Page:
Topics & Questions for Discussion: Part 5 Sample Responses

 

 

After watching the 5th part of the God as we understand Him movie, we suggest the following topics of discussion:

 

Let’s discuss some of our own impressions of the Big Book of A.A.

 

Sample response by a facilitator or group mediator:

 

The chapter titled “We Agnostics” in the Big Book of Alcoholics Anonymous (or other Twelve Step programs like Narcotics Anonymous, Overeaters Anonymous, etc) is problematic for some members of AA, NA, OA, etc, especially for those who consider themselves agnostic, atheist, and Buddhist (since Buddhists are technically atheist). The typical complaint is that the “We Agnostics” chapter tries to convince agnostics and atheists to open their minds to the possibility of God or some form of Higher Power. Some find this condescending, since it implies that an atheist or agnostic is less than okay just how they are. There is a strong contingency of atheists and agnostics who get sober and stay sober without ever changing their belief system regarding God. Many of these atheists and agnostics achieve and maintain sobriety within the 12 Step program, with the full acceptance and support of their Twelve Step groups.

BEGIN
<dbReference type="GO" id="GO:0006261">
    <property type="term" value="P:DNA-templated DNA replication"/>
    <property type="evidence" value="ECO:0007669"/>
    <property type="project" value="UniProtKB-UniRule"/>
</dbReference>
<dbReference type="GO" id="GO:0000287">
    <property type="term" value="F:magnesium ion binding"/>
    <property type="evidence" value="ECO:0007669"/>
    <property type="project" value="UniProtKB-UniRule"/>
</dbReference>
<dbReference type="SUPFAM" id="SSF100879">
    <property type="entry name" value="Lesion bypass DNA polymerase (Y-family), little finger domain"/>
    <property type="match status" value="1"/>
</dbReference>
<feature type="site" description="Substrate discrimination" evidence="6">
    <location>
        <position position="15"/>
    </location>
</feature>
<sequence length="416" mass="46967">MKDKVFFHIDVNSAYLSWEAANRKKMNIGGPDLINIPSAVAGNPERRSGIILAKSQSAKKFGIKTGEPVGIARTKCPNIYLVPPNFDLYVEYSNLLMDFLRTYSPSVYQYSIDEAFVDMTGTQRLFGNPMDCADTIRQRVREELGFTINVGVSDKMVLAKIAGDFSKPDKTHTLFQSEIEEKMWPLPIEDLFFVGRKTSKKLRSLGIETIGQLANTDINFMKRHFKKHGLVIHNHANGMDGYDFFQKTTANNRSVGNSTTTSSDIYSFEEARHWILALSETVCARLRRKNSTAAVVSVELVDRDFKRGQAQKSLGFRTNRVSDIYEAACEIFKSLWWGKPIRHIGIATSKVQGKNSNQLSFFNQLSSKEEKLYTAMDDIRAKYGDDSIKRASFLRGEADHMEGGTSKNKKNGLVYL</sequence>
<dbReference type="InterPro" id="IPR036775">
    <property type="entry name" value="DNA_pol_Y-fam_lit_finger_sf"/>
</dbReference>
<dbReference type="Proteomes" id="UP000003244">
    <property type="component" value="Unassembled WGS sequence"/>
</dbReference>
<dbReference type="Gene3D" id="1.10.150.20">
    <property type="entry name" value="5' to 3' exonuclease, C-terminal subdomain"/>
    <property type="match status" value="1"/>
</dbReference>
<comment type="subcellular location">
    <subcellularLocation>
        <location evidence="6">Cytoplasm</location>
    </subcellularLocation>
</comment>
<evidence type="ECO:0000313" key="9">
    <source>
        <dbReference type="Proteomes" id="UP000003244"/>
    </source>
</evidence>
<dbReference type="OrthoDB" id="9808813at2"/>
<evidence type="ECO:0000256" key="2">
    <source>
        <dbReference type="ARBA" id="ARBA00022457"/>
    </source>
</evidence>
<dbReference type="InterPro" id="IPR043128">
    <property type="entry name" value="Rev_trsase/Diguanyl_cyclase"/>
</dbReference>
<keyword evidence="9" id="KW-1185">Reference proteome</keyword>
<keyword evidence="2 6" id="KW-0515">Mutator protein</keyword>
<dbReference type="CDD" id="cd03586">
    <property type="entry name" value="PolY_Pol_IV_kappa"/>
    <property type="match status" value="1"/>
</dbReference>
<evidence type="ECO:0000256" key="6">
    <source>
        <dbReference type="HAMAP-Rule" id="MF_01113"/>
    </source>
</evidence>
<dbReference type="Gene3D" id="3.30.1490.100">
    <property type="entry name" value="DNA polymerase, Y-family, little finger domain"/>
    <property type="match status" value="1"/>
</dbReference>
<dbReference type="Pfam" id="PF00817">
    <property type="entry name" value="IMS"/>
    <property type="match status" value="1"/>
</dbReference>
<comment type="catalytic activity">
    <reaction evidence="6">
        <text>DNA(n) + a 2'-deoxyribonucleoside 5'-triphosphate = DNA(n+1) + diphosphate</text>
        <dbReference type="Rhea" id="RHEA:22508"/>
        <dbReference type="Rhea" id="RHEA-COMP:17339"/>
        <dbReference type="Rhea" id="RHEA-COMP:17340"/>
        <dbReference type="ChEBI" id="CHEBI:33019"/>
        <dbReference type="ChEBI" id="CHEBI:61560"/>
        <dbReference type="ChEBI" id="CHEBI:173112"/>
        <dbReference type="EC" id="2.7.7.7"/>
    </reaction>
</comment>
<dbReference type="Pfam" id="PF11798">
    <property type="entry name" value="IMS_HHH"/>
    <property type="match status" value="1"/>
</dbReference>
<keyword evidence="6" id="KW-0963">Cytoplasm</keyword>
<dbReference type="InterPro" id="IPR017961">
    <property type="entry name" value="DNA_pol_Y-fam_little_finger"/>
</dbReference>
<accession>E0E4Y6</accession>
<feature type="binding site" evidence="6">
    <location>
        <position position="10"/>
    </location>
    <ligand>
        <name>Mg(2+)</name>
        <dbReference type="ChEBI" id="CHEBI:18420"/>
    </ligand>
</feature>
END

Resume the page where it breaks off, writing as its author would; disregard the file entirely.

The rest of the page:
Let’s talk about some of our own experiences within the Fellowship of A.A. or other 12 Step fellowships.

 

Responses will vary.

 

How might our experience with individuals in A.A. differ from A.A. as a whole?

 

Sample response by a facilitator or group mediator:

 

Some persons in 12 Step recovery may complain that they have not felt fully accepted because of their atheist or agnostic beliefs. It might be useful to point out that intolerance and bigotry can be found everywhere. It’s inevitable that some will turn up at AA meetings, but those are just individuals, not Alcoholics Anonymous as a whole. All are welcome, regardless of faith or creed, and all should be made to feel welcome.

 

Another typical complaint is that individuals in NA meetings are espousing their own religious beliefs, or even their own spiritual beliefs. Again, these are just individuals sharing their own experience, strength, and hope. Hopefully, they are not preaching or trying to convert others to their particular religion.